That one comparison of Wonderwall is night and day to my ears. It just makes me angry whenever I think about the current state of music nowadays. =(
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post #24 of 156 Old 04-07-2011, 11:59 AM
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Quote:
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But here's a "give you" kinda thing I still recall clearly; David Bowie, being a big time businessman and visionary in the music world (also a billionaire...yes, billionaire)...waited until he felt a company could "properly" transfer his music to well produced CD. Well, he chose Ryko....and I recall thinking how $hitty his "best of" CD sounded (I bought it). I paid extra $$$ to have an import of a Johnny Winter CD shipped to a record store (yeah, I'm old), only to return that pieces of trash that sounded like a tin can playing. But I digress...

Off topic but since you brought it up.......

Accounts of his wealth vary greatly. From $250 million to over $900 million.

Also, most of his music sucks. IMHO.
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Originally Posted by htcritic View Post

I've participated in quite a few of these debates over the years around here. It's always the same stuff. If somebody likes vinyl, that doesn't mean they are "anti-digital" as some have posted. It just means they prefer vinyl. Frankly I find much more of a "hate it" feeling from those that love digital than I do from those that love vinyl.

CD has the capacity to be superior to vinyl. No doubt. But due to compression issues, most CD's today just aren't mastered properly. So in comparrison, vinyl can sound better. Somebody mentioned distortion that is inherent with vinyl. Yep. They also mentioned that this distortion has a distinctive sound associated with it that some vinyl lovers like. Yep. Hey, speakers add color all the time. Some people love B&W, some love Klipsch. to each his own.]

For me vinyl ADDS to my enjoyment. I have CD, I have an iPod, I have a radio, and I have hundreds of albums and a decent analog setup to play them. When I want simplicity, I enjoy digital. When I want to critically listen to music, I listen to vinyl. My opinion. Doesn't make me a hater. Makes me flexible.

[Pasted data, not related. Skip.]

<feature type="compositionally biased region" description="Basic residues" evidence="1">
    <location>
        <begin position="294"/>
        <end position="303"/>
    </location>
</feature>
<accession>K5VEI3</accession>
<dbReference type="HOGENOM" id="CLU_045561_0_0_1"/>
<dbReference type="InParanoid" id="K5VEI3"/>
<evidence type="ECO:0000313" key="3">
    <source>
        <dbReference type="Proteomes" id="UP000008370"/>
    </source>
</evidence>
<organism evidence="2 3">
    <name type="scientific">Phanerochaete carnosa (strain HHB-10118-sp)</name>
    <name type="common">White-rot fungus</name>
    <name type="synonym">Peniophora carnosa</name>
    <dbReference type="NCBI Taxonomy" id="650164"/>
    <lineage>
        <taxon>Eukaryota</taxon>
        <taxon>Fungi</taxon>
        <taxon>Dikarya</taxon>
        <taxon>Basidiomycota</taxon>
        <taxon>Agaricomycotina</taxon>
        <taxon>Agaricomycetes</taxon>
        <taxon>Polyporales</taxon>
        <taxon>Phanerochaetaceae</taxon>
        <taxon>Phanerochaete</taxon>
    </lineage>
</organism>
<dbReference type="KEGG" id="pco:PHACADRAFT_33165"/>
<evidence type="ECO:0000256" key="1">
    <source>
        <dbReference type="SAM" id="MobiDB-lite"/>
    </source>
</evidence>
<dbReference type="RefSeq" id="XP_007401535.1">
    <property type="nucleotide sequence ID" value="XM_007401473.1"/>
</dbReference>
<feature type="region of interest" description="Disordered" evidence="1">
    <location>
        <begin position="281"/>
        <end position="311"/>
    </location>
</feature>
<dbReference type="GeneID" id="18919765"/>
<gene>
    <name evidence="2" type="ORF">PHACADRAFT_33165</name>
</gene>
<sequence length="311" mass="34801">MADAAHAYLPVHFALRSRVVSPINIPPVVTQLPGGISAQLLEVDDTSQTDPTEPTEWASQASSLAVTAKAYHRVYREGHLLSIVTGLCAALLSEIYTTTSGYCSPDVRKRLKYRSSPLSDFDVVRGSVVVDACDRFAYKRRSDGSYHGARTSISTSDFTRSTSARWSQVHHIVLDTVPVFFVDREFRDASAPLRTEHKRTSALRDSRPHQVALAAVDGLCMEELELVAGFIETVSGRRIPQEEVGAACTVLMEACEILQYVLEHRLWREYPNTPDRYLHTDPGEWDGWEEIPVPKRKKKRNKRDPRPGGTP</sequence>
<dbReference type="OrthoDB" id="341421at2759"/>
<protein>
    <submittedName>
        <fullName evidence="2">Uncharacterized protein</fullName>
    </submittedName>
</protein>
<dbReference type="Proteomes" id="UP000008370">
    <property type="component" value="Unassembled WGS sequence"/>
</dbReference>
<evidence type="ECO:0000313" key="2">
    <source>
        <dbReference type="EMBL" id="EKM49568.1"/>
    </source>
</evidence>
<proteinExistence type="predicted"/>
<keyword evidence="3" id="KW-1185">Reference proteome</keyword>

Good post.
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post #26 of 156 Old 04-07-2011, 12:11 PM
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My first Cd's were Michael Hedges Aerial Boudaries. Sounded pretty great to me on a second generation Sony CD player. I had around 700 or so LP's at the time and the sound of his guitar came out of totally black background. Awesome. I was hooked although many of the first CD's were mastered terrribly. Second CD was Money for Nothing. Great as well.
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post #27 of 156 Old 04-07-2011, 12:13 PM
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I kind of want this debate to end, so here is my reason for vinyl (to quote a user from SteveHoffman.tv):
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Originally Posted by SamS View Post

Because digital is sometimes mastered poorly and vinyl is the best sounding alternative.

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post #28 of 156 Old 04-07-2011, 12:21 PM
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Originally Posted by Easyaspie View Post

Also, most of his music sucks. IMHO.

Ack! What!?
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post #29 of 156 Old 04-07-2011, 01:03 PM
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Even if a typical 33rpm record only runs at 12 bits, you still need 24 to get a proper approximation of the sound.
Vinyl can run at insanely high bit depths, it's just a matter of speed.
I can assure you the average CD uses less than 16 bits anyway.

So, two more errors and an irrelevancy. A bit of free advice: Stop Digging.
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Because digital is sometimes mastered poorly and vinyl is the best sounding alternative.

Well, congratulations. You finally got one right!

If you can't explain how it works, you can't say it doesn't.—The High-End Creed

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post #30 of 156 Old 04-07-2011, 01:22 PM
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Quote:
Originally Posted by HelloCDClub View Post

...Perhaps so, but what about the Nyquist theorem?
Even if a typical 33rpm record only runs at 12 bits, you still need 24 to get a proper approximation of the sound.
Vinyl can run at insanely high bit depths, it's just a matter of speed.
I can assure you the average CD uses less than 16 bits anyway.

You may want to read your own link? It has nothing in it about bit depths, right?
Can you hear 20kHz? Let alone 22kHz? Really???